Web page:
War of Shadows: Codebreakers, Spies, and the Secret Struggle to Drive the Nazis from the Middle East by Gershom Gorenberg is a history book recounting the Nazi army’s march through Africa and Egypt. Mr. Gorenberg is a historian and journalist specializing in Middle East affairs.
- 496 pages
- Publisher : PublicAffairs
- Language : English
- ISBN-10 : 161039627
This is a World War II book recounting the battles between Erwin Rommel, the Dessert Fox, and the British, ending at the battle of El Alamein. The author tells the story through the eyes of the participants, without much conjecture, but with fascinating analysis. This is a history book about people and how their successes and failures changed history.
The battle for North Africa, at the time, had far reaching consequences. The might of the Nazi Army was on display, Mussolini’s Italian Empire was on the line, and of course control of the oil fields for the war in Europe. The Egyptians were promised to rule themselves if the Axis won, and that promise, worthless or not, had also its affects.
The book is dense, but mesmerizing. It requires attention from the reader but the author helpfully supplies a list of personnel in the front of the book if needed. If you are familiar with history of the Middle East after the battlefield moved to Europe you’d recognize how getting ready for a Nazi occupation shaped people and nations. For example, the Jews in Palestine took it upon themselves to train, as semi-professional army, or join the British forces, for defense against Rommel’s forces when they win Egypt and roll into Palestine. The Jews knew they were going to be massacred and wanted to put up a fight, the outcome would probably have been the same though. In 1948, however, the Jews had a disciplined, trained, and experienced soldiers and commanders. The rest is history.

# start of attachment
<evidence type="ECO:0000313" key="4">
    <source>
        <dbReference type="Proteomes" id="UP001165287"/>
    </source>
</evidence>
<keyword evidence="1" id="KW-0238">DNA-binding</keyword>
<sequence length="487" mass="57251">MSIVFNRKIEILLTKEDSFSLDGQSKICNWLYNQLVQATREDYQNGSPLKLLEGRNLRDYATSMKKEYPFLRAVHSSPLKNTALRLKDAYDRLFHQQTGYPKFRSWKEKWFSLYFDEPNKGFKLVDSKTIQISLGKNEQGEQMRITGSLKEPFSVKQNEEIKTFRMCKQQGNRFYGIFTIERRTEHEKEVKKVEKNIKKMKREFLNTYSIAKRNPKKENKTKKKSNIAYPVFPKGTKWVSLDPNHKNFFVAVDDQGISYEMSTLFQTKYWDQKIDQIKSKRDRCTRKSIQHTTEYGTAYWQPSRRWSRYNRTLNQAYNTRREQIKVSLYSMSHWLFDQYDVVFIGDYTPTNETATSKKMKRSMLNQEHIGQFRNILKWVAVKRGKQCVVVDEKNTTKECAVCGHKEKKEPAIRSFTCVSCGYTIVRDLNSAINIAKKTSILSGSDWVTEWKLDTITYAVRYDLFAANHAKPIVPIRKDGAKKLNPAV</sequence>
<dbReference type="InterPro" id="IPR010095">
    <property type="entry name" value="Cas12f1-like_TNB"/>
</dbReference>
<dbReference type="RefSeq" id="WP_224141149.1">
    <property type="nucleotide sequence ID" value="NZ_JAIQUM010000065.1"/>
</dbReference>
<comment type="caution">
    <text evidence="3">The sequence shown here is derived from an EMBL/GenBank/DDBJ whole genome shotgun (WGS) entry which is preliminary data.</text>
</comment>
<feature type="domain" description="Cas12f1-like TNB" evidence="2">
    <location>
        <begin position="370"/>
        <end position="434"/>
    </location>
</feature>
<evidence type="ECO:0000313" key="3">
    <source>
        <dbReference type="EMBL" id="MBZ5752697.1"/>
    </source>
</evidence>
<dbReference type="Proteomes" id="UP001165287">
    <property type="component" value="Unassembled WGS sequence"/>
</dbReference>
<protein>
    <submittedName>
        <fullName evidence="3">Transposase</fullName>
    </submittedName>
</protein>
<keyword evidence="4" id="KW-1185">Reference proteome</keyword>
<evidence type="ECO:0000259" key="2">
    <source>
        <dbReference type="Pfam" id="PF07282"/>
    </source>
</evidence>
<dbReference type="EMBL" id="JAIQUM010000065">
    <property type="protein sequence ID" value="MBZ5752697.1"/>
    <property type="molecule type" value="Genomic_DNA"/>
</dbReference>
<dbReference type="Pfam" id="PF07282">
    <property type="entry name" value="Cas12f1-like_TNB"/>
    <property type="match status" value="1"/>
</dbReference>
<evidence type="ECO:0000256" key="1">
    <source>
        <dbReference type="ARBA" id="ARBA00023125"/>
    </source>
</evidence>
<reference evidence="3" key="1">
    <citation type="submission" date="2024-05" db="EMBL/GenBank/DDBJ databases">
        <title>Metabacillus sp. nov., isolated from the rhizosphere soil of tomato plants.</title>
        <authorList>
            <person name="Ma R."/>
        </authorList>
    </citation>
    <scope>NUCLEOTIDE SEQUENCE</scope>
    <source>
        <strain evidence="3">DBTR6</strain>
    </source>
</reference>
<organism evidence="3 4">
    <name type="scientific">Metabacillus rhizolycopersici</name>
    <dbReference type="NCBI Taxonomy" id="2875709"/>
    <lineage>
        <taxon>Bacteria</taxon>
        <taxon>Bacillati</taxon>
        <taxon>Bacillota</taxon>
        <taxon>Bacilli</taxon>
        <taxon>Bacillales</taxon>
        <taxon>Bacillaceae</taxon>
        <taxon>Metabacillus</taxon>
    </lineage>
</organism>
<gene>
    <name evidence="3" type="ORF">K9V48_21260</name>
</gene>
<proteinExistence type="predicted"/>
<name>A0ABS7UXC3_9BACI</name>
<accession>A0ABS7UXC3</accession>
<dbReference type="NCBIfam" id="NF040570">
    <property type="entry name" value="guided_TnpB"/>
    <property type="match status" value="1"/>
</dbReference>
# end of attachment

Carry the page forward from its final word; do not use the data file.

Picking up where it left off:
The author mainly talks about events in Cairo and Bletchley Park, England focusing on failed spies and cryptographers. I enjoyed the center stage the cryptographers received (finally), and how their work, thankless and obscure for decades, had changed the outcome of the war. The author tells of the brilliance of humans, as well as the notion that no matter what, they are still the weakest link in the security chain and their mistakes cost dearly.
The book does a great job to taking a complex, and messy, narrative and shaping it for the reader to understand. It was amusing to read how an obscure, but genius, cryptographer working in a dank room had far reaching consequences on the other side of the world without anyone knowing about it. This is the history that I love to read, human stories with real consequences, unsung heroes who made a difference.
War of Shadows: Codebreakers, Spies, and the Secret Struggle to Drive the Nazis from the Middle East by Gershom Gorenberg is a fascinating read about a part of the war which doesn’t get as much attention. As a bonus, encryption, human intelligence, and signal intelligence have far reaching lessons which we should take to heart in today’s world of connected networks, which unfortunately it seem we haven’t learned much (in the humint category) since the late 1930s.
Zohar — Man of la Book
Disclaimer: I got got this book for free.
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